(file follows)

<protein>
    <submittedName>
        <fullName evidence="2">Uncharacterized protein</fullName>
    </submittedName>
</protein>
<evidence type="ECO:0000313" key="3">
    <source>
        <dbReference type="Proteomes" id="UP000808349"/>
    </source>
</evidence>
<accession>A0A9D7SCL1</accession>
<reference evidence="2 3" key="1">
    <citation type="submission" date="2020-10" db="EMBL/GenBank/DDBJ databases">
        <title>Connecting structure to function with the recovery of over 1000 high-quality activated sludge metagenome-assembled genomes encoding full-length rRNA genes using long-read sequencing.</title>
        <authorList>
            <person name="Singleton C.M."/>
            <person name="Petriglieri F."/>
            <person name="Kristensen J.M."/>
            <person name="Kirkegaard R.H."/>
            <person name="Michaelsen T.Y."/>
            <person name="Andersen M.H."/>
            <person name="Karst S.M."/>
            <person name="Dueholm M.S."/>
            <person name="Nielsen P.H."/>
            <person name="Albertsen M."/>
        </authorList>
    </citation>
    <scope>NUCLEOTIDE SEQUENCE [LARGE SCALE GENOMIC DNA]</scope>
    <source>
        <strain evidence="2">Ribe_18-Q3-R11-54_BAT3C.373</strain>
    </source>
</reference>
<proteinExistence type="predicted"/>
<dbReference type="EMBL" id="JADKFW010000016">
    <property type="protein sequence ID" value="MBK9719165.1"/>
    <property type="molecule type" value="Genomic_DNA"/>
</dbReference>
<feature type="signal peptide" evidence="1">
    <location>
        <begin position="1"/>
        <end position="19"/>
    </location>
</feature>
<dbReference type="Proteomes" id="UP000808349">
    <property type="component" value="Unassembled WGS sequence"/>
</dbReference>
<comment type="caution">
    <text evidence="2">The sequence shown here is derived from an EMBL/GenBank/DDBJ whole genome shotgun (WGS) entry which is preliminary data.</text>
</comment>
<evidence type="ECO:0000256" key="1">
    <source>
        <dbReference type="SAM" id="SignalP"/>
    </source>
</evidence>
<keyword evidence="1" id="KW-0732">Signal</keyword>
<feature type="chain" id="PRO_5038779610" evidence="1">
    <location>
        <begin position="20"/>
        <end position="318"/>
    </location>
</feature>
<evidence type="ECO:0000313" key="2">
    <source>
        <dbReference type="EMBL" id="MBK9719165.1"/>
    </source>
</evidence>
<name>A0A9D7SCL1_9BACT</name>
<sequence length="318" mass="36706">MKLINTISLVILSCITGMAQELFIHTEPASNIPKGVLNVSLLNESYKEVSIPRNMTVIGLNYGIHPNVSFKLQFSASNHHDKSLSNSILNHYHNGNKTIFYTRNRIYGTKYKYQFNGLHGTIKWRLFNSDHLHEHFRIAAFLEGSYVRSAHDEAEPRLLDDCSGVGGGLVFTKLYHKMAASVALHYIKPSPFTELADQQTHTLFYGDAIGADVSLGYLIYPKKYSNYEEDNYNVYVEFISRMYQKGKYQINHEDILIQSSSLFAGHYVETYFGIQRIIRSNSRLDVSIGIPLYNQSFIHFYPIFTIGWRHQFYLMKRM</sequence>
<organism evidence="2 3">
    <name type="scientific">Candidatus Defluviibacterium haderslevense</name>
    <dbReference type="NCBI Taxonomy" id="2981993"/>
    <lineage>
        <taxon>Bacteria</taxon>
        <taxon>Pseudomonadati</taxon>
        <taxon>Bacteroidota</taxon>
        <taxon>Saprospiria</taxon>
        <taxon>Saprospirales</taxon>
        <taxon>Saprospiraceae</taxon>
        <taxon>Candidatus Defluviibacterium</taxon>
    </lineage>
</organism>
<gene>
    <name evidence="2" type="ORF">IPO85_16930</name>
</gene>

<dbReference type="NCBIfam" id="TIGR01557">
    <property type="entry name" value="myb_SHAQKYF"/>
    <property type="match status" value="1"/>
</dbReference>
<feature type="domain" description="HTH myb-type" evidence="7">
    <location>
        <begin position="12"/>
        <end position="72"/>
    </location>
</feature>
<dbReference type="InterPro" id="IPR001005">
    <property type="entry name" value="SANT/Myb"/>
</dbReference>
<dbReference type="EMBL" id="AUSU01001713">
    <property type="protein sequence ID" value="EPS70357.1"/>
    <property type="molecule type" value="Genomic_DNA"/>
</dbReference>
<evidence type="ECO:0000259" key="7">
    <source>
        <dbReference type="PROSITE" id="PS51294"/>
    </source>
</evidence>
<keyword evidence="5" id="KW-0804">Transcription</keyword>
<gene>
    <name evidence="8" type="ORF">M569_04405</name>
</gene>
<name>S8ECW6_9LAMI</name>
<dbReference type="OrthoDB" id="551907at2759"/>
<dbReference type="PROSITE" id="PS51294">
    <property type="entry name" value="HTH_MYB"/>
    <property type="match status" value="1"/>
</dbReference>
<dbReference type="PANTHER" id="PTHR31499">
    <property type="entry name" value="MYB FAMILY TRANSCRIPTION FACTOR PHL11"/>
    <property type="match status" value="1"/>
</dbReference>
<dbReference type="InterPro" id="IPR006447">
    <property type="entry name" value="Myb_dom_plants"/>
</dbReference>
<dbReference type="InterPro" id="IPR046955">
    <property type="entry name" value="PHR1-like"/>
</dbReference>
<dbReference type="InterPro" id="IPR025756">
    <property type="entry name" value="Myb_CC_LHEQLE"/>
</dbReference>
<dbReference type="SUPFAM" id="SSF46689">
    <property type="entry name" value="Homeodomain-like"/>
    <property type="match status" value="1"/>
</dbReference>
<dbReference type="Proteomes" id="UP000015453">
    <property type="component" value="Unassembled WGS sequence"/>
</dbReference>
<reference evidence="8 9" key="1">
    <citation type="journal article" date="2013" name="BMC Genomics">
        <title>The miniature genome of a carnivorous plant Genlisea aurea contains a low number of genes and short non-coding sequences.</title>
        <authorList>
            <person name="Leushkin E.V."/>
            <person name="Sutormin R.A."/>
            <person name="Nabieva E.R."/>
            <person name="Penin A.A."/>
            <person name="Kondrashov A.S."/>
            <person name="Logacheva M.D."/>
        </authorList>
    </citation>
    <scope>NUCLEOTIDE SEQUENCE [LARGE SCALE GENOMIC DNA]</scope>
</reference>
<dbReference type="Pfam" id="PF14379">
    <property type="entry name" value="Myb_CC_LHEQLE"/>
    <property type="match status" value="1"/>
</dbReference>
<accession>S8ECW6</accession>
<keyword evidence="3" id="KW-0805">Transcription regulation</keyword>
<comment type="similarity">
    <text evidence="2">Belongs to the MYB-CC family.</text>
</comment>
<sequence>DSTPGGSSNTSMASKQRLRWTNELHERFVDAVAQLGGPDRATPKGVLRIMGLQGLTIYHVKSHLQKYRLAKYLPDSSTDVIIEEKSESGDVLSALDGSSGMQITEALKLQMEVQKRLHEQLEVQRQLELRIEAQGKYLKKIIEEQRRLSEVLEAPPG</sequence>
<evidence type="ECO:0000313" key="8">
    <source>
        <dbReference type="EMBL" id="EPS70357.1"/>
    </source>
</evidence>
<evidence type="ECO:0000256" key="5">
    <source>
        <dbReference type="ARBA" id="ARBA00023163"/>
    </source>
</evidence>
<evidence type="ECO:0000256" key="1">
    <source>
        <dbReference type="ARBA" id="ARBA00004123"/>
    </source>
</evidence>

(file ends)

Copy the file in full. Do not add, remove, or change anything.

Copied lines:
<protein>
    <submittedName>
        <fullName evidence="2">Uncharacterized protein</fullName>
    </submittedName>
</protein>
<evidence type="ECO:0000313" key="3">
    <source>
        <dbReference type="Proteomes" id="UP000808349"/>
    </source>
</evidence>
<accession>A0A9D7SCL1</accession>
<reference evidence="2 3" key="1">
    <citation type="submission" date="2020-10" db="EMBL/GenBank/DDBJ databases">
        <title>Connecting structure to function with the recovery of over 1000 high-quality activated sludge metagenome-assembled genomes encoding full-length rRNA genes using long-read sequencing.</title>
        <authorList>
            <person name="Singleton C.M."/>
            <person name="Petriglieri F."/>
            <person name="Kristensen J.M."/>
            <person name="Kirkegaard R.H."/>
            <person name="Michaelsen T.Y."/>
            <person name="Andersen M.H."/>
            <person name="Karst S.M."/>
            <person name="Dueholm M.S."/>
            <person name="Nielsen P.H."/>
            <person name="Albertsen M."/>
        </authorList>
    </citation>
    <scope>NUCLEOTIDE SEQUENCE [LARGE SCALE GENOMIC DNA]</scope>
    <source>
        <strain evidence="2">Ribe_18-Q3-R11-54_BAT3C.373</strain>
    </source>
</reference>
<proteinExistence type="predicted"/>
<dbReference type="EMBL" id="JADKFW010000016">
    <property type="protein sequence ID" value="MBK9719165.1"/>
    <property type="molecule type" value="Genomic_DNA"/>
</dbReference>
<feature type="signal peptide" evidence="1">
    <location>
        <begin position="1"/>
        <end position="19"/>
    </location>
</feature>
<dbReference type="Proteomes" id="UP000808349">
    <property type="component" value="Unassembled WGS sequence"/>
</dbReference>
<comment type="caution">
    <text evidence="2">The sequence shown here is derived from an EMBL/GenBank/DDBJ whole genome shotgun (WGS) entry which is preliminary data.</text>
</comment>
<evidence type="ECO:0000256" key="1">
    <source>
        <dbReference type="SAM" id="SignalP"/>
    </source>
</evidence>
<keyword evidence="1" id="KW-0732">Signal</keyword>
<feature type="chain" id="PRO_5038779610" evidence="1">
    <location>
        <begin position="20"/>
        <end position="318"/>
    </location>
</feature>
<evidence type="ECO:0000313" key="2">
    <source>
        <dbReference type="EMBL" id="MBK9719165.1"/>
    </source>
</evidence>
<name>A0A9D7SCL1_9BACT</name>
<sequence length="318" mass="36706">MKLINTISLVILSCITGMAQELFIHTEPASNIPKGVLNVSLLNESYKEVSIPRNMTVIGLNYGIHPNVSFKLQFSASNHHDKSLSNSILNHYHNGNKTIFYTRNRIYGTKYKYQFNGLHGTIKWRLFNSDHLHEHFRIAAFLEGSYVRSAHDEAEPRLLDDCSGVGGGLVFTKLYHKMAASVALHYIKPSPFTELADQQTHTLFYGDAIGADVSLGYLIYPKKYSNYEEDNYNVYVEFISRMYQKGKYQINHEDILIQSSSLFAGHYVETYFGIQRIIRSNSRLDVSIGIPLYNQSFIHFYPIFTIGWRHQFYLMKRM</sequence>
<organism evidence="2 3">
    <name type="scientific">Candidatus Defluviibacterium haderslevense</name>
    <dbReference type="NCBI Taxonomy" id="2981993"/>
    <lineage>
        <taxon>Bacteria</taxon>
        <taxon>Pseudomonadati</taxon>
        <taxon>Bacteroidota</taxon>
        <taxon>Saprospiria</taxon>
        <taxon>Saprospirales</taxon>
        <taxon>Saprospiraceae</taxon>
        <taxon>Candidatus Defluviibacterium</taxon>
    </lineage>
</organism>
<gene>
    <name evidence="2" type="ORF">IPO85_16930</name>
</gene>

<dbReference type="NCBIfam" id="TIGR01557">
    <property type="entry name" value="myb_SHAQKYF"/>
    <property type="match status" value="1"/>
</dbReference>
<feature type="domain" description="HTH myb-type" evidence="7">
    <location>
        <begin position="12"/>
        <end position="72"/>
    </location>
</feature>
<dbReference type="InterPro" id="IPR001005">
    <property type="entry name" value="SANT/Myb"/>
</dbReference>
<dbReference type="EMBL" id="AUSU01001713">
    <property type="protein sequence ID" value="EPS70357.1"/>
    <property type="molecule type" value="Genomic_DNA"/>
</dbReference>
<evidence type="ECO:0000259" key="7">
    <source>
        <dbReference type="PROSITE" id="PS51294"/>
    </source>
</evidence>
<keyword evidence="5" id="KW-0804">Transcription</keyword>
<gene>
    <name evidence="8" type="ORF">M569_04405</name>
</gene>
<name>S8ECW6_9LAMI</name>
<dbReference type="OrthoDB" id="551907at2759"/>
<dbReference type="PROSITE" id="PS51294">
    <property type="entry name" value="HTH_MYB"/>
    <property type="match status" value="1"/>
</dbReference>
<dbReference type="PANTHER" id="PTHR31499">
    <property type="entry name" value="MYB FAMILY TRANSCRIPTION FACTOR PHL11"/>
    <property type="match status" value="1"/>
</dbReference>
<dbReference type="InterPro" id="IPR006447">
    <property type="entry name" value="Myb_dom_plants"/>
</dbReference>
<dbReference type="InterPro" id="IPR046955">
    <property type="entry name" value="PHR1-like"/>
</dbReference>
<dbReference type="InterPro" id="IPR025756">
    <property type="entry name" value="Myb_CC_LHEQLE"/>
</dbReference>
<dbReference type="SUPFAM" id="SSF46689">
    <property type="entry name" value="Homeodomain-like"/>
    <property type="match status" value="1"/>
</dbReference>
<dbReference type="Proteomes" id="UP000015453">
    <property type="component" value="Unassembled WGS sequence"/>
</dbReference>
<reference evidence="8 9" key="1">
    <citation type="journal article" date="2013" name="BMC Genomics">
        <title>The miniature genome of a carnivorous plant Genlisea aurea contains a low number of genes and short non-coding sequences.</title>
        <authorList>
            <person name="Leushkin E.V."/>
            <person name="Sutormin R.A."/>
            <person name="Nabieva E.R."/>
            <person name="Penin A.A."/>
            <person name="Kondrashov A.S."/>
            <person name="Logacheva M.D."/>
        </authorList>
    </citation>
    <scope>NUCLEOTIDE SEQUENCE [LARGE SCALE GENOMIC DNA]</scope>
</reference>
<dbReference type="Pfam" id="PF14379">
    <property type="entry name" value="Myb_CC_LHEQLE"/>
    <property type="match status" value="1"/>
</dbReference>
<accession>S8ECW6</accession>
<keyword evidence="3" id="KW-0805">Transcription regulation</keyword>
<comment type="similarity">
    <text evidence="2">Belongs to the MYB-CC family.</text>
</comment>
<sequence>DSTPGGSSNTSMASKQRLRWTNELHERFVDAVAQLGGPDRATPKGVLRIMGLQGLTIYHVKSHLQKYRLAKYLPDSSTDVIIEEKSESGDVLSALDGSSGMQITEALKLQMEVQKRLHEQLEVQRQLELRIEAQGKYLKKIIEEQRRLSEVLEAPPG</sequence>
<evidence type="ECO:0000313" key="8">
    <source>
        <dbReference type="EMBL" id="EPS70357.1"/>
    </source>
</evidence>
<evidence type="ECO:0000256" key="5">
    <source>
        <dbReference type="ARBA" id="ARBA00023163"/>
    </source>
</evidence>
<evidence type="ECO:0000256" key="1">
    <source>
        <dbReference type="ARBA" id="ARBA00004123"/>
    </source>
</evidence>